In what some wits might be tempted to call a minor miracle, this morning's session of the U.S. bishops’ meeting in San Antonio produced a small blow for transparency, engineered by an unlikely pair of prelates.
Today's agenda called for the bishops to vote on several proposed new translations of liturgical texts, and under the rules of the conference a two-thirds vote of all bishops of the Latin Rite is required for approval. After brief floor debate, the vote on the first text ended up falling short, and so Cardinal Francis George of Chicago, president of the USCCB, announced that the measure would have to be settled by mail-ballots from bishops not present in San Antonio.
In keeping with the conference’s long-standing practice, George did not announce the results of the inconclusive vote.
At that stage, Bishop Fabian Bruskewitz of Lincoln, Nebraska, widely seen as one of the most conservative voices in the conference, rose to complain. He argued it’s “silly” that the results of an inconclusive vote are known by the USCCB staff, since they have to compile the results, but not shared with the bishops themselves.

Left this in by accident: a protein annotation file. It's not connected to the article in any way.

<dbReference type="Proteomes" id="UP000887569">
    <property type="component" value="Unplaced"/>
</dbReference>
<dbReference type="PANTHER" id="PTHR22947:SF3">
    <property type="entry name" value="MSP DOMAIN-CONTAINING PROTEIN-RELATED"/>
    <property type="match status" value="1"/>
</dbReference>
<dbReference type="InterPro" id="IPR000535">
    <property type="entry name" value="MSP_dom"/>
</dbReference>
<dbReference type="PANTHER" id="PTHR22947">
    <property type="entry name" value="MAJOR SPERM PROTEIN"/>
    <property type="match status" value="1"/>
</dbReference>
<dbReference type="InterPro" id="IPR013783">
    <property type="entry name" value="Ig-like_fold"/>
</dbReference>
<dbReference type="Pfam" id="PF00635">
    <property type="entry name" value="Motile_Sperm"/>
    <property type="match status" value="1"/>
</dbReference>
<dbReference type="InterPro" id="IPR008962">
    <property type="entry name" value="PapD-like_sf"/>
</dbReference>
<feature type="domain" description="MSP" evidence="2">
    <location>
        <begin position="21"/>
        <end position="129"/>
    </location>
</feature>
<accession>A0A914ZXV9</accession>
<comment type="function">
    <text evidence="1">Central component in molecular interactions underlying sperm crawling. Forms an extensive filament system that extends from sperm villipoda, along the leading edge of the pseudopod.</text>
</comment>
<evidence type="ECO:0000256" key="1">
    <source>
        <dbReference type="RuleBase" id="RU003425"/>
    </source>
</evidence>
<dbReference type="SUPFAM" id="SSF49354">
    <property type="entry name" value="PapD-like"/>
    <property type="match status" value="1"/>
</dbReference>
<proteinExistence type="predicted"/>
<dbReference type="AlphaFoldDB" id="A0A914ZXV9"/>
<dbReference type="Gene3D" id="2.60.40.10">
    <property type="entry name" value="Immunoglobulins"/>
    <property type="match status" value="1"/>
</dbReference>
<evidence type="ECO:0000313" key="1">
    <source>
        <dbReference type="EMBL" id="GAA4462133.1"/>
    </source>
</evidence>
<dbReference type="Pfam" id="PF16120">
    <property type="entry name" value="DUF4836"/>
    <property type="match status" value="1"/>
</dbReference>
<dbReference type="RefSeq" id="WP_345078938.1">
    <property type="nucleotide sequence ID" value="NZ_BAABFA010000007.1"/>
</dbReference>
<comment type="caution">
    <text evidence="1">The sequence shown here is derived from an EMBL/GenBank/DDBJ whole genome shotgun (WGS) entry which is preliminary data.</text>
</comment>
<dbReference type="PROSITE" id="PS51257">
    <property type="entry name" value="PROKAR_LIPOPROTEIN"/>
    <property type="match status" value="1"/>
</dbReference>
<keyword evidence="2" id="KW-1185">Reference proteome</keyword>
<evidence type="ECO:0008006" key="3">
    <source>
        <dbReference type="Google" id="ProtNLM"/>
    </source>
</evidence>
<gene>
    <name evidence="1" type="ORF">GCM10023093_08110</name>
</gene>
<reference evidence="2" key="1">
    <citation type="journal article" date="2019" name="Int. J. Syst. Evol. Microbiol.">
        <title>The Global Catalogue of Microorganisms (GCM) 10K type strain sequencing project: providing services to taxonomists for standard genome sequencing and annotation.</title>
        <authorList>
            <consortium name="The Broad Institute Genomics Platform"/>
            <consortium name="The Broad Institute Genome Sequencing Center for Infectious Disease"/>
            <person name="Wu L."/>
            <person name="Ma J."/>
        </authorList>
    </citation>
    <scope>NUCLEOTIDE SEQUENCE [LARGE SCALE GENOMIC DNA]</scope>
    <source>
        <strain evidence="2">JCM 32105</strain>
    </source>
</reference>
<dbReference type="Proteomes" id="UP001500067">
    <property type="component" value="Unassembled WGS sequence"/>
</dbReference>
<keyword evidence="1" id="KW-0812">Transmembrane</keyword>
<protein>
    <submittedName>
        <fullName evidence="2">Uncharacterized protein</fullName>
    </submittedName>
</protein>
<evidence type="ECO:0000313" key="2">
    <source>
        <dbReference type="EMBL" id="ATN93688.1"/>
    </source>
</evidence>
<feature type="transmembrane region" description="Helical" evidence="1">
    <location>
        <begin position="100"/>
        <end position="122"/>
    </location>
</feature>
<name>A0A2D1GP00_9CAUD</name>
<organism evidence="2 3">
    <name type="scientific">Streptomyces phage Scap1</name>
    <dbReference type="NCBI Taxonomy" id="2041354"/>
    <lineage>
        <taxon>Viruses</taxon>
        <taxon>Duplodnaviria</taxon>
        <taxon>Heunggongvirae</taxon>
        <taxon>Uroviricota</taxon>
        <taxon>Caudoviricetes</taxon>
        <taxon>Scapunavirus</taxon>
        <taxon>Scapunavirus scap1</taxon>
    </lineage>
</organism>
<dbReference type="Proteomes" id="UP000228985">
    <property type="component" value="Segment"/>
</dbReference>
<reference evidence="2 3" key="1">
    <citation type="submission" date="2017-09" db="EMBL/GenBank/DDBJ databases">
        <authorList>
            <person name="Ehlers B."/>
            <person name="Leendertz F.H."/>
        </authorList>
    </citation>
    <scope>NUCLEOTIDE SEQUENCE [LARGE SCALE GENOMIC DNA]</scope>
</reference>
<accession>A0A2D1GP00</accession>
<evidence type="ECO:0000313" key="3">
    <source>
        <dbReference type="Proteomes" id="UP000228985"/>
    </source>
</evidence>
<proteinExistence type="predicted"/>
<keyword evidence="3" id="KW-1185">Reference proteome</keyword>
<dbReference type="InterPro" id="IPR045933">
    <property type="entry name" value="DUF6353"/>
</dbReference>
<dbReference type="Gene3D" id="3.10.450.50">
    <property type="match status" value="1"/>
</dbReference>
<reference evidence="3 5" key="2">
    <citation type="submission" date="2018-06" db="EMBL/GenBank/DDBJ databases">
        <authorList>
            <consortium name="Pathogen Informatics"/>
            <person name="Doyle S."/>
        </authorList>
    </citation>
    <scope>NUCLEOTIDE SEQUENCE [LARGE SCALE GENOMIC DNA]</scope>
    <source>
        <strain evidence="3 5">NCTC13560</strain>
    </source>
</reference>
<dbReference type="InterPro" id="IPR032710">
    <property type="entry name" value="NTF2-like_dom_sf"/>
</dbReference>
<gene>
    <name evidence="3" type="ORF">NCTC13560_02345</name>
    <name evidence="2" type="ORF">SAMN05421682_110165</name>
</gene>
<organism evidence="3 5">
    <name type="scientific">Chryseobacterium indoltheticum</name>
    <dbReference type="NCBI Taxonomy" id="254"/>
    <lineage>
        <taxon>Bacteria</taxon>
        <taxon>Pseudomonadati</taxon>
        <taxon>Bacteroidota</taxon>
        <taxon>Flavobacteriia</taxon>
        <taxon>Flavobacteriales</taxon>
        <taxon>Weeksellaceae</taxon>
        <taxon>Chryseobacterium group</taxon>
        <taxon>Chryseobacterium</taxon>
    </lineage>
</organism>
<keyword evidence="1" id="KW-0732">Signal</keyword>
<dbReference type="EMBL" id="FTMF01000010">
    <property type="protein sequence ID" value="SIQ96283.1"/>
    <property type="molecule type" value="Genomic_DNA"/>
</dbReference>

Monsignor David Malloy, secretary general of the conference, replied that keeping the results confidential is designed to “protect the integrity of the electoral process.” He said that were the vote counts revealed, it could prompt “lobbying on one side or the other.”
Not long afterwards, Archbishop Daniel Pilarczyk of Cincinnati, usually seen as a stalwart of the bishops' moderate-to-liberal wing, took the floor to say, “I think Bishop Bruskewitz has a point.”
The comment drew a wry laugh from many bishops, since Bruskewitz and Pilarczyk don’t generally find themselves on the same side of floor debates.
In the end, Pilarczyk made a motion to change the conference’s practice and to reveal the results of inconclusive debates. Archbishop Allen Vigneron of Detroit opposed it, arguing that it’s a bad idea “to make policy on the fly.”
Despite that, the measure passed, and from that point on George announced the results even of inconclusive votes. (For the record, the proposed texts fell just short of the required 163 votes in favor, making it probable that they will eventually be approved once the mail ballots are in.)